Biden Administration Wants Crypto Exchanges to Separate Customer and Corporate Funds

Federal officials saw Coinbase’s admission about customers’ vulnerability in a bankruptcy and will call for congressional action to segregate clients’ funds, source says.

AccessTimeIconMay 18, 2022 at 7:25 p.m. UTC
Updated May 11, 2023 at 3:56 p.m. UTC
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U.S. President Joe Biden’s administration will press Congress to demand cryptocurrency exchanges keep their customers’ money separate from their own corporate funds, according to a person familiar with the plan that could constrain the way the industry does business.

Spurred by Coinbase’s (COIN) recent disclosure that customers’ money would be jammed up if the company declared bankruptcy, federal officials intend to push U.S. lawmakers to fix the problem by insisting that a future legal framework require crypto firms keep customer assets walled off. That type of custodial rule is standard for financial firms such as futures platforms, but crypto exchanges routinely mingle their funds with customers’ holdings in the same pot – a situation the administration wants to see ended by legislation. The securities industry commonly commingles funds, but the investments are also more heavily regulated.

Federal officials will push in the coming weeks to put the change into any crypto bill considered by Congress, the person said, building on a contention last year in the President’s Working Group on Financial Markets report on stablecoins: Companies that host crypto wallets need close federal oversight. The administration thinks the trading platforms should still permit pooling of customers’ assets, allowing the companies to keep managing trades internally rather than having to put each move on a blockchain.

Coinbase, a publicly traded company that is one of the industry’s largest exchanges, admitted in a filing to the Securities and Exchange Commission last week that “in the event of a bankruptcy, the crypto assets we hold in custody on behalf of our customers could be subject to bankruptcy proceedings and such customers could be treated as our general unsecured creditors.” That’s the bottom rung of people paid back when a company fails, suggesting a misstep by Coinbase could indefinitely lock up clients’ tokens – or funnel them away to pay other creditors.

"Don't think you actually own your tokens when you go into a digital wallet," Securities and Exchange Commission (SEC) Chair Gary Gensler said at a conference this week, underlining some of the federal government’s concerns about custody of investors’ assets. "If the platform goes down, guess what, you just have a counterparty relationship with the platform. Get in line in bankruptcy courts."

When a firm takes a customer’s tokens, they can use them as they will, Gensler pointed out. In fact, the exchanges are “often trading against you,” he said. And since customers lost billions in the wreckage of Luna’s algorithmic stablecoin, terraUSD (UST), his investor-protection advocacy could gain momentum.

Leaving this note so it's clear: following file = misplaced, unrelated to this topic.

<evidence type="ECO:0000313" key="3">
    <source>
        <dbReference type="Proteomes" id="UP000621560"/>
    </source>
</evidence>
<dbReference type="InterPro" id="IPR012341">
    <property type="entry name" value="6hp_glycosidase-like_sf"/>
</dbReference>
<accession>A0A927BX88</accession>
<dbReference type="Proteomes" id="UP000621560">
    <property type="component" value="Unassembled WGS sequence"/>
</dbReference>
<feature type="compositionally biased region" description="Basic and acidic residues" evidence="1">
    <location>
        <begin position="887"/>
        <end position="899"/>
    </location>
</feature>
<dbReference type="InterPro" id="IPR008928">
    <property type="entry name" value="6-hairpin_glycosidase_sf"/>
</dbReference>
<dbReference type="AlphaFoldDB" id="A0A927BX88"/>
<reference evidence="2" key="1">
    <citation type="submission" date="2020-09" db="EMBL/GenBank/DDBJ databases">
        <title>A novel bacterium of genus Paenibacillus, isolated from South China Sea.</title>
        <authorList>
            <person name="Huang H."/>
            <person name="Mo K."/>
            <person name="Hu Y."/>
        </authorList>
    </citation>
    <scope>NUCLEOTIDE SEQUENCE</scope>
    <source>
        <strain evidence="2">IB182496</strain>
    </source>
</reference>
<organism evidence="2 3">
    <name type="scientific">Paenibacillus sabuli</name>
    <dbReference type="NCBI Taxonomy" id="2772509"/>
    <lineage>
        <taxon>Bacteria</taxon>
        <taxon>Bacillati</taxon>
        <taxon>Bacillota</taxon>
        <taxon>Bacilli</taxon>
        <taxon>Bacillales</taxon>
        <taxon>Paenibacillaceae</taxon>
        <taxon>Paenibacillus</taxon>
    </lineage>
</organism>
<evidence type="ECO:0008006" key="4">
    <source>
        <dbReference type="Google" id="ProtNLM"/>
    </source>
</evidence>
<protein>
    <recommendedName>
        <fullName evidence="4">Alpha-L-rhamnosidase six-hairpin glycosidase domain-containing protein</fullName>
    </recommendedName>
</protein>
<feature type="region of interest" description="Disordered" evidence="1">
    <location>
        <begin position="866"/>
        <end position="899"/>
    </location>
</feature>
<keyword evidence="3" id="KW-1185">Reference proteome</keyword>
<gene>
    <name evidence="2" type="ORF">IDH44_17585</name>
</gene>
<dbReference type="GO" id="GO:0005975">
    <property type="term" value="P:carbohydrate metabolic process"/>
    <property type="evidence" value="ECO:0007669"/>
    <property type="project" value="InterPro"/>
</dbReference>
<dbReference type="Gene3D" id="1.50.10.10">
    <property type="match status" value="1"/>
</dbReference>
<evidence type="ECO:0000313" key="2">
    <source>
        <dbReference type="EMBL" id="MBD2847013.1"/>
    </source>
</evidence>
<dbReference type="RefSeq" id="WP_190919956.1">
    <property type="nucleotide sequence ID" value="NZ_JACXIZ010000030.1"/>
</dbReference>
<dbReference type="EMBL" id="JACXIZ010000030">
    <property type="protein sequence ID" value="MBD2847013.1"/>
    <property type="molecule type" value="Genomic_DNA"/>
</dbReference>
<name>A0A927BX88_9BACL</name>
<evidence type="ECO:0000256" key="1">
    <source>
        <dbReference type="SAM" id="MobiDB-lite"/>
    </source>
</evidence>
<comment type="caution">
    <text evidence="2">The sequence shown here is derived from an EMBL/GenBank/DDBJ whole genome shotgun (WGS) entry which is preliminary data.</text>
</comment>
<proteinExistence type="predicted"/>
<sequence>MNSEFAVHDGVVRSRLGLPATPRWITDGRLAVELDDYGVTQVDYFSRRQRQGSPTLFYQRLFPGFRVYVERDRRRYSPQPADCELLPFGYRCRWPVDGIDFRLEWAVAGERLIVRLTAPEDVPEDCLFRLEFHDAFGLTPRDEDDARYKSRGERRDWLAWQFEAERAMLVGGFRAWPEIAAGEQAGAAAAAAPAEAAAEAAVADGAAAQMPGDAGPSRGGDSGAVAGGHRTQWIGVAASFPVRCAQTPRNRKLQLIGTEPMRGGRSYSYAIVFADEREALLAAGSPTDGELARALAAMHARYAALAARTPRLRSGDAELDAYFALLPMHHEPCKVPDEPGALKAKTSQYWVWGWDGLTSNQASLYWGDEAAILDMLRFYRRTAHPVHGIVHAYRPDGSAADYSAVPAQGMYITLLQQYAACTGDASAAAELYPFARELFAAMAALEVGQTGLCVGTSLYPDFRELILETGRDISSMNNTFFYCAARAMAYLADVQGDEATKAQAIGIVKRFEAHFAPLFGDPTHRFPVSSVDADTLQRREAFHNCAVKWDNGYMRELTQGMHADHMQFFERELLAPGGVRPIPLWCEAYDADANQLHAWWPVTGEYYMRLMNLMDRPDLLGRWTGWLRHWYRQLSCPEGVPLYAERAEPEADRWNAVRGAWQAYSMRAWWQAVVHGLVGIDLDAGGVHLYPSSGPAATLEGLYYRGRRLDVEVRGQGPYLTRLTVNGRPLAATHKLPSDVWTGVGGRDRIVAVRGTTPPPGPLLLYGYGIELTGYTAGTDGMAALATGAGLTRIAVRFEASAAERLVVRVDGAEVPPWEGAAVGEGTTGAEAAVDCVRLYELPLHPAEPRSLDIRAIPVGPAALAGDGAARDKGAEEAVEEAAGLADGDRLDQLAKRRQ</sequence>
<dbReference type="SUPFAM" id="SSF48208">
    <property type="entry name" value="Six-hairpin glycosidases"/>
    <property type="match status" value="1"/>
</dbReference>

“Congressional Democrats will follow his lead and escalate their calls for greater oversight,” predicted Jaret Seiberg, a Washington-based analyst at Cowen Group, Inc., in a research note this week. “The troubles with TerraUSD and the drop in crypto valuations will make it politically more challenging for Republicans to effectively oppose Gensler's policy agenda.”

For its part, Coinbase – staggered by a loss of more than 80% in its share price since last year – assured its nervous customers and investors that the distressing splash of its SEC filing wasn’t meant to signal anything about its prospects. Founder and CEO Brian Armstrong said that the disclosures were merely responding to a new SEC requirement, and his company isn’t in danger of filing for bankruptcy protection.

For now, crypto’s leading platforms – also including names such as Binance.US, FTX and Kraken – don’t need to strain themselves to meet the administration’s push for a custody rule. A closely divided and essentially immobile Congress isn’t likely to produce legislation this year, especially as lawmakers gear up for the bloody arena of the midterm elections in November. The most optimistic guesses see a crypto bill getting traction when the dust settles on the new Congress next year.

But not everybody sees fencing off customers’ money as the best answer.

“Instead of focusing on the lack of client asset segregation at digital asset exchanges, which is also true with securities held in ‘street name’ at DTCC, legislators should work on a Digital Asset Investor Protection Act that mirrors the Securities Investor Protection Act,” said Dave Weisberger, co-founder and CEO of CoinRoutes, Inc. It could give investors “primary status in bankruptcy proceedings,” and it could also set up a backstop fund to cover losses like the one securities investors have.

For others, a law banning firms from blending customers’ assets with their own would still represent a bare minimum for those calling for rigorous investor safeguards.

"There is a lot more that has to be done," said Patrick McCarty, a financial consultant and former regulator who teaches crypto classes at Georgetown Law. He said segregated accounts would be "a significant step forward" but argued strict regulations and a deeper overhaul of the business model are needed to return to crypto's founding ideas about recording every transaction on an indelible public ledger.

"Why would one advocate for a band aid – albeit significant – when it looks like major surgery is needed to protect investors?" McCarty said.


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Jesse Hamilton

Jesse Hamilton is CoinDesk's deputy managing editor for global policy and regulation. He doesn't hold any crypto.

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